Responsibility — structural

Though experts and advocates understand the influence of institutional racism, surveys rarely explore this dynamic. Public understanding of the influence of structures or systems in leading to gaps in achievement is a very limited area of inquiry. Like the questions about relationships and unfair treatment, the few questions that explore some aspect of systemic influences demonstrate opposing views between racial groups.

For example, black Americans see the need for the country to make more changes to achieve equal rights (which implies national policy change), while white Americans disagree. A majority (54 percent) of white respondents believe “our country has made the changes needed to give Blacks equal rights with whites” while just 36 percent believe “our country needs to continue making changes to give Blacks equal rights with whites.” Black respondents feel very differently, with 81 percent believing more changes need to be made. (Pew, 2009) On the economy, most black people said that the economic system is “stacked against Blacks/Black men” while white Americans said that “the system is fair to everyone.”

A split sample experiment demonstrates that some groups may be more willing to see the system as “stacked against Black men” than against black people generally. A majority of black respondents believed America’s economic system is stacked against black men (56 percent of black men and 62 percent of black women agree) while white respondents think the system is fair to everyone (57 percent of white men and 47 percent of white women agree). Responses by black men and white women are consistent across both versions of the question. Black women, however, are more willing to say the system is stacked against black men (62 percent) than it is against blacks as a group (49 percent), and white men become less willing to assert the system is fair to everyone when asked whether the system is stacked specifically against black men rather than blacks as a group (dropping from 69 percent to 57 percent, a 12 percentage point decline). (Washington Post/Kaiser Family Foundation/Harvard University, 2006)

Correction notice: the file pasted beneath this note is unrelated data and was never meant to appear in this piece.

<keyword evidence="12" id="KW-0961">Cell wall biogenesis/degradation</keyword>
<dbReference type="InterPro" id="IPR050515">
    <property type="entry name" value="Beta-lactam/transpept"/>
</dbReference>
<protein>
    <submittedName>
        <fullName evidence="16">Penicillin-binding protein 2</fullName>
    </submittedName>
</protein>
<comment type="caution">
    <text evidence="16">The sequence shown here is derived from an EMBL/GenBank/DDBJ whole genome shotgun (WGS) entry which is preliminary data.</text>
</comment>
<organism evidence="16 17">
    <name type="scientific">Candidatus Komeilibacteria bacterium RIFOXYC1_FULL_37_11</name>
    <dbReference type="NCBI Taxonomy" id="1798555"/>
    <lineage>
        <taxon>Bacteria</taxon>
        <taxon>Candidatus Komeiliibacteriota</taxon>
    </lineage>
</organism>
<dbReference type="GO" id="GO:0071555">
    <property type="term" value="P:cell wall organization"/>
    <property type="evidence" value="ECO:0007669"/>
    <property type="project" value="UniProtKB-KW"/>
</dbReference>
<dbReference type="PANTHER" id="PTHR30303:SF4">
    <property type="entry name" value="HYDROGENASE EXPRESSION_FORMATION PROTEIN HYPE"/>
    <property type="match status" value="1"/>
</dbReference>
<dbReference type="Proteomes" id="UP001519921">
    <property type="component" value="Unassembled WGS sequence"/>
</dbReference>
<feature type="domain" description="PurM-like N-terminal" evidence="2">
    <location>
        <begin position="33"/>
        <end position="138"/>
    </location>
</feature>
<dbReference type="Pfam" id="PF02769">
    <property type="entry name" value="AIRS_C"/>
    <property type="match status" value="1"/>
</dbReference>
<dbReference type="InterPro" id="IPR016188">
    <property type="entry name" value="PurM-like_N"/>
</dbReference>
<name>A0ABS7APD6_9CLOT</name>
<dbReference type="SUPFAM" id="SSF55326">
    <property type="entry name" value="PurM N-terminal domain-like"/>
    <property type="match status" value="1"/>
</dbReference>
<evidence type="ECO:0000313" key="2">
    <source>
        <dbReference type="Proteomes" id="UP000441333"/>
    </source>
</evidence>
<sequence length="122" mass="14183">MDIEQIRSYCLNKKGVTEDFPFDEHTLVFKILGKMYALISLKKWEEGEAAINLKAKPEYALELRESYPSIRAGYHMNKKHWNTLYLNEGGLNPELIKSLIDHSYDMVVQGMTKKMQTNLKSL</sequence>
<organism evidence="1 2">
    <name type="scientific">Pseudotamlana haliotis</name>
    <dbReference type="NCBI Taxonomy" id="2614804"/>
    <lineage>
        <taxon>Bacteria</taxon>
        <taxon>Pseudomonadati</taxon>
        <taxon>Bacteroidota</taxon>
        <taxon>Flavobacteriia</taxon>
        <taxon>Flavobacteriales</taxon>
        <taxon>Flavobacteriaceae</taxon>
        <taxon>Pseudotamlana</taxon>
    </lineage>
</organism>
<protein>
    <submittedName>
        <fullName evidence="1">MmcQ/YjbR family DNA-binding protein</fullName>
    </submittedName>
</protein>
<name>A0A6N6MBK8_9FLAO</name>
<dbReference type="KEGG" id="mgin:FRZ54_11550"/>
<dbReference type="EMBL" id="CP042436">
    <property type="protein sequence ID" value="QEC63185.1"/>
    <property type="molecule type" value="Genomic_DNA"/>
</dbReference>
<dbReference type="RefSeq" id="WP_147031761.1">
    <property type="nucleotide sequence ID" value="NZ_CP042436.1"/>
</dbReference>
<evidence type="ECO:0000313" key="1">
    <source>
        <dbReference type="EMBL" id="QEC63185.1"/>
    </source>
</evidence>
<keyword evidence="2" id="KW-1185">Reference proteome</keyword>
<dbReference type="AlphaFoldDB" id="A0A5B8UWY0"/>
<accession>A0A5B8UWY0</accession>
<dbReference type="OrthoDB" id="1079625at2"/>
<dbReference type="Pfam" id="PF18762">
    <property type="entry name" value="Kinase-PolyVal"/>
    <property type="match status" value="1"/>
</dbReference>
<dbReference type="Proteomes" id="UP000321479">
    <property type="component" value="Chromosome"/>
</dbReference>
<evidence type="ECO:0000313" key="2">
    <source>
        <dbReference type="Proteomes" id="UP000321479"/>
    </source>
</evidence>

Even though most white respondents believe “the system is fair,” most also recognize that black men face more obstacles advancing in the workplace than white people or black women. While black men are particularly likely to assert this is true (79 percent of black men say they face more obstacles than whites), even white men, the group least likely to acknowledge discrimination, agree black men face more obstacles than whites (59 percent). (Washington Post/Kaiser Family Foundation/Harvard University, 2006)

These limited findings may indicate a foundation on which to build. It may be possible, indeed necessary, to highlight in our conversations the structures that impede black male achievement, so that people more readily recognize the systemic causes of disparities.

Responsibility — personal

With the influence of systems and policies invisible to many, all people, including black men, look to personal responsibility to explain success or failure. In this view, racial disparities exist because individuals of different races are not trying as hard as necessary to achieve. Black respondents have shifted toward a personal responsibility perspective to explain gaps in black achievement since the mid-1990s.

As a general stance, Americans overwhelmingly believe in personal empowerment and self-determination. Given two choices, 82 percent of Americans side with the view that “everyone has it in their own power to succeed” while only 12 percent side with the view “success in life is pretty much determined by forces outside of our control.” Fully 77 percent of blacks believe in self-determination, a far higher percentage than in the mid-1990s when it stood at 66 percent. (Pew, 2009)